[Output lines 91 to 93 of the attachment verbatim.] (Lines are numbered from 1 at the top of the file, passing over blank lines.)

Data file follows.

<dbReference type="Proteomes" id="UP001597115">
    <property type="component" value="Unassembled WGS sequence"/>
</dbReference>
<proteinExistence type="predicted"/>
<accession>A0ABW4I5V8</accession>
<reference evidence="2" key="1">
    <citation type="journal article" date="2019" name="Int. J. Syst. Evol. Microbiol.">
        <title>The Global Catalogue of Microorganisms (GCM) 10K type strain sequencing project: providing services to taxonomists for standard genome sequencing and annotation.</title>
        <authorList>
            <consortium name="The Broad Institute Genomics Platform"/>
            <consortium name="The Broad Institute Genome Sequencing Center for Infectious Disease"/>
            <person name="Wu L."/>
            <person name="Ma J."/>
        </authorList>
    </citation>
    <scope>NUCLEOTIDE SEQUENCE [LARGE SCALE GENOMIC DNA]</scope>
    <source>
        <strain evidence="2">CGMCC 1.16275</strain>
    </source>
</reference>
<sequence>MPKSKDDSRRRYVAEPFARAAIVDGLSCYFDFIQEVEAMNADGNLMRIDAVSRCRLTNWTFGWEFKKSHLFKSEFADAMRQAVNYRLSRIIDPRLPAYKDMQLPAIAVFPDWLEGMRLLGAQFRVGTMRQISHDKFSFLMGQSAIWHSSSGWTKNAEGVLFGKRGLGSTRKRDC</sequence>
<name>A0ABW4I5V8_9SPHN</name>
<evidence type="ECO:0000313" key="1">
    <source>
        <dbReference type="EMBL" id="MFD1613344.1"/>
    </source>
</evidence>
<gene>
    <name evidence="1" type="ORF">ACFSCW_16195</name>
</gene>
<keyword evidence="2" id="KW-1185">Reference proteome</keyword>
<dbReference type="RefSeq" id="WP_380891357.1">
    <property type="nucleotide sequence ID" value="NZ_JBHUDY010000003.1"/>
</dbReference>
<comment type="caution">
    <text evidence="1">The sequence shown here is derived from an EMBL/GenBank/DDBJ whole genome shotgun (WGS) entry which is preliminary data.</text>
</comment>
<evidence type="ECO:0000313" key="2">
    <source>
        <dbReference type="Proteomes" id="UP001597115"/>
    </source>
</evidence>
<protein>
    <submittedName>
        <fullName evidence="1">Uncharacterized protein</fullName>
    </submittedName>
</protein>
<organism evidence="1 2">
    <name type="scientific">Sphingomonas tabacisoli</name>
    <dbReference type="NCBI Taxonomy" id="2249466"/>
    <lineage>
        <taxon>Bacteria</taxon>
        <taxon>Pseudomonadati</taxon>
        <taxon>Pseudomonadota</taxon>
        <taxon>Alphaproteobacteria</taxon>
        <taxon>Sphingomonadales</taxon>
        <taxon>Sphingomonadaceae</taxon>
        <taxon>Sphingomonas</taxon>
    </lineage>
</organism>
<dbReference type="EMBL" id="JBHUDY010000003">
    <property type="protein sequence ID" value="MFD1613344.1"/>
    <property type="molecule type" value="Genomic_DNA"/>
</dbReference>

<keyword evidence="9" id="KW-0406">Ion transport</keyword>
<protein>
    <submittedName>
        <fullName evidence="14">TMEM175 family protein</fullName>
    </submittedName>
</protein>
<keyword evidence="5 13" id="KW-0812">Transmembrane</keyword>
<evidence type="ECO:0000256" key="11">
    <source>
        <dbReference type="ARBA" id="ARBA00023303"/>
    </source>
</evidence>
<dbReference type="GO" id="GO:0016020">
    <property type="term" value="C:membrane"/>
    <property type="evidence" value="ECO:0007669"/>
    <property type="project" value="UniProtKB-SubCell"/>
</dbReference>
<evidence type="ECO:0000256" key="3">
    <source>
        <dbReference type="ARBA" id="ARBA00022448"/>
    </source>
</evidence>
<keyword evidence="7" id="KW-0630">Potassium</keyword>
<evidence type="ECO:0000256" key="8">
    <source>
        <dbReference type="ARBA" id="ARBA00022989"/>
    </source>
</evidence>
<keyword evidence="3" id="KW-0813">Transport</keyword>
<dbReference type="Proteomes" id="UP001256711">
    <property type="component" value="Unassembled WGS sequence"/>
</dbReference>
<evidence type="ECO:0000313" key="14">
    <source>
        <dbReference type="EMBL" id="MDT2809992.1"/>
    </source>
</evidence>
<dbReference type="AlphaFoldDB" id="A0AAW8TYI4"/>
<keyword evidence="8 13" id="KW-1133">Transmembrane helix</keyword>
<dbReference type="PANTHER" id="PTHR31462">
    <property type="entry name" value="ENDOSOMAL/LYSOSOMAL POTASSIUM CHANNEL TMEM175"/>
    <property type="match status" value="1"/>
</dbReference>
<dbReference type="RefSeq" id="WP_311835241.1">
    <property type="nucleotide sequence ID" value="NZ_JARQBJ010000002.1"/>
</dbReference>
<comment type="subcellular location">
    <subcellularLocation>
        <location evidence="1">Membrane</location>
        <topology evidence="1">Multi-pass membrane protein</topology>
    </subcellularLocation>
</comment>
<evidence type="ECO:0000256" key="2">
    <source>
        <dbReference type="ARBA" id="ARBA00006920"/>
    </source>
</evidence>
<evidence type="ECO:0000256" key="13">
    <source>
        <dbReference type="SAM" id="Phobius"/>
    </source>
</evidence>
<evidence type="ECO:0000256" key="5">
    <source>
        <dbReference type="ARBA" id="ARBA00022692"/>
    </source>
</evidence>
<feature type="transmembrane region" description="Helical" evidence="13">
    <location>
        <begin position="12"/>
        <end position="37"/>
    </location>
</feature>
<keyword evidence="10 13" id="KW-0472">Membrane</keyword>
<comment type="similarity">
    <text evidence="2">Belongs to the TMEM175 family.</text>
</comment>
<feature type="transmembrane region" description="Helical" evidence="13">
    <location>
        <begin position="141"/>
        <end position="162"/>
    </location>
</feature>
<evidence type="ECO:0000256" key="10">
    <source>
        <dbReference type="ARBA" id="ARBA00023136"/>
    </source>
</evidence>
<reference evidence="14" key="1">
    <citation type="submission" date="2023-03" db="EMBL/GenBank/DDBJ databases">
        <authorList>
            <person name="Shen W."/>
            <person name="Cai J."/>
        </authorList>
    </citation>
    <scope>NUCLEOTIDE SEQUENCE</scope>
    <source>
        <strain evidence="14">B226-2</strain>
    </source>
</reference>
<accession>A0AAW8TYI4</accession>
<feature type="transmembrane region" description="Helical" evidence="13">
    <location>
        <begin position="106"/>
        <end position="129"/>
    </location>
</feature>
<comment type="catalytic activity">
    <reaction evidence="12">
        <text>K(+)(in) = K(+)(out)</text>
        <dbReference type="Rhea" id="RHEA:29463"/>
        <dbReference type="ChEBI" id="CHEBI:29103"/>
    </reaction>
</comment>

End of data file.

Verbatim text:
    </source>
</evidence>
<keyword evidence="3" id="KW-0813">Transport</keyword>